My understanding is that she holds the rights to her books, while with typical traditional publishers deals, the publisher holds rights. If this is correct, there is just this distinction, but no other difference to the bottom line. Which is why I, personally, don't care what her decision is called... self publishing, epublishing... quidditch puslishing... doesn't matter.

To me, the big news and the big difference is that she is standing up to the likes of Amazon and not allowing them to sell her story, even if, arguably, she could make more money by letting them have it and picking up the usual royalties.

misslissy
06-24-2011, 02:53 AM
To me, the big news and the big difference is that she is standing up to the likes of Amazon and not allowing them to sell her story, even if, arguably, she could make more money by letting them have it and picking up the usual royalties.
Either way, she will make a ton of money. Because of who she is and what she's created.

James D. Macdonald
06-24-2011, 02:59 AM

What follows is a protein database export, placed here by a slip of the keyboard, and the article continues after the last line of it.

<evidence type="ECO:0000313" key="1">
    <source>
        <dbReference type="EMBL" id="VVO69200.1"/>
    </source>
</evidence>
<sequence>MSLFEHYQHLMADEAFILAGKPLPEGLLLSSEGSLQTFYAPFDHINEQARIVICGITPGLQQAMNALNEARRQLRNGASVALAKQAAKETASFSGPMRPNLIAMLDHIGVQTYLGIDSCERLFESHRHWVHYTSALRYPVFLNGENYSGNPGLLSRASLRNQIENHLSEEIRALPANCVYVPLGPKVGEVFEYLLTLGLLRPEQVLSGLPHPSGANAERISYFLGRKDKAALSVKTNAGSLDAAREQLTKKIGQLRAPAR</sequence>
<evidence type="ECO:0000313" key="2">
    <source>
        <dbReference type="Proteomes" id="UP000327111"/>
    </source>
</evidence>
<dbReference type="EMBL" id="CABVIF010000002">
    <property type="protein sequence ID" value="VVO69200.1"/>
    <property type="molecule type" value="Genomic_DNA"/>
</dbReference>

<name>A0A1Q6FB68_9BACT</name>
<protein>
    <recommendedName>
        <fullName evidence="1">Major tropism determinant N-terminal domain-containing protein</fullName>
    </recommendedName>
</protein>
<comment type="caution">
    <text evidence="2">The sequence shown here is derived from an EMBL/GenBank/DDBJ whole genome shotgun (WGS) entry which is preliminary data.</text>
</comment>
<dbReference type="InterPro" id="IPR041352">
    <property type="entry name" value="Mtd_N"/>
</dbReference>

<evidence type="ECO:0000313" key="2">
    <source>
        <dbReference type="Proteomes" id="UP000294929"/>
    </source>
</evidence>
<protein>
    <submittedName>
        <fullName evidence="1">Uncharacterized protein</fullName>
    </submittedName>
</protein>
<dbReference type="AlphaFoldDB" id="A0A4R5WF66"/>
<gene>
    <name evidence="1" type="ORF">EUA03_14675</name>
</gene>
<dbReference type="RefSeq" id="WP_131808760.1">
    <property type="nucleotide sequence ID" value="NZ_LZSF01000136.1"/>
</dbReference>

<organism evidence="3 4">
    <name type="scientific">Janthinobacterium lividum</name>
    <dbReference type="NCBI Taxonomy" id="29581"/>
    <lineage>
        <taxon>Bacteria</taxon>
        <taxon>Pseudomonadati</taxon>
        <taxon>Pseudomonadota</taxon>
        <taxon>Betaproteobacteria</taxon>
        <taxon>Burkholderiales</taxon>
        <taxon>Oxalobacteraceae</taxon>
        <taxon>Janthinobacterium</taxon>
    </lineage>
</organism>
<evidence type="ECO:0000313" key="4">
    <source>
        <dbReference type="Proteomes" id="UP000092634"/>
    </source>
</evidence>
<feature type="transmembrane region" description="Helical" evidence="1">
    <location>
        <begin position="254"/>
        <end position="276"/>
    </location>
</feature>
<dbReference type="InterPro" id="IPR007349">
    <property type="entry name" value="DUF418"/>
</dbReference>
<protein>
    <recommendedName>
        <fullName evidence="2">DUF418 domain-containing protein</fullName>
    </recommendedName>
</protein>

Dave, there's really only one source of money. That's the readers who bought the books. Everyone gets a percentage of that.

Rather than (in Ms. Rowling's case), "OverDrive build the store that sells the e-books (and operate it). They get paid a percentage," you could say of me, "Barnes & Noble build the stores that sell my books (and operate them). They get paid a percentage."

It's all a percentage of the money that the readers pay. Suppose, for every one of my books, I got 100% of the cover price, kept 15% for myself, and paid the editors (developmental and copy), the proofreaders, the cover artists, the production people, the publicists, the marketers, the bookstores, the distributors, and so on royalties out of the rest. It's the same, in all practical ways. All that changed was the labels.

Ms. Rowling has re-invented commercial publishing. Including the part where Henry Holt came up with the idea of selling his books through every bookstore, rather than only selling them through bookstores that he owned. (Holt also came up with the idea of hiring a commercial printer to print his books, rather than using a press that he owned.)

This looks to me like everything old is new again (http://www.youtube.com/watch?v=963o0wHwhEU).


My understanding is that she holds the rights to her books, while with typical traditional publishers deals, the publisher holds rights.

I still own the rights to everything. I just lease 'em.

Capital
06-24-2011, 03:17 AM
I still own the rights to everything. I just lease 'em.

Sorry - I'm still unclear on the terminology.

Would it be fair to say that the small (and IMO insignificant) distinction is that you are leasing the rights out, while JK doesn't?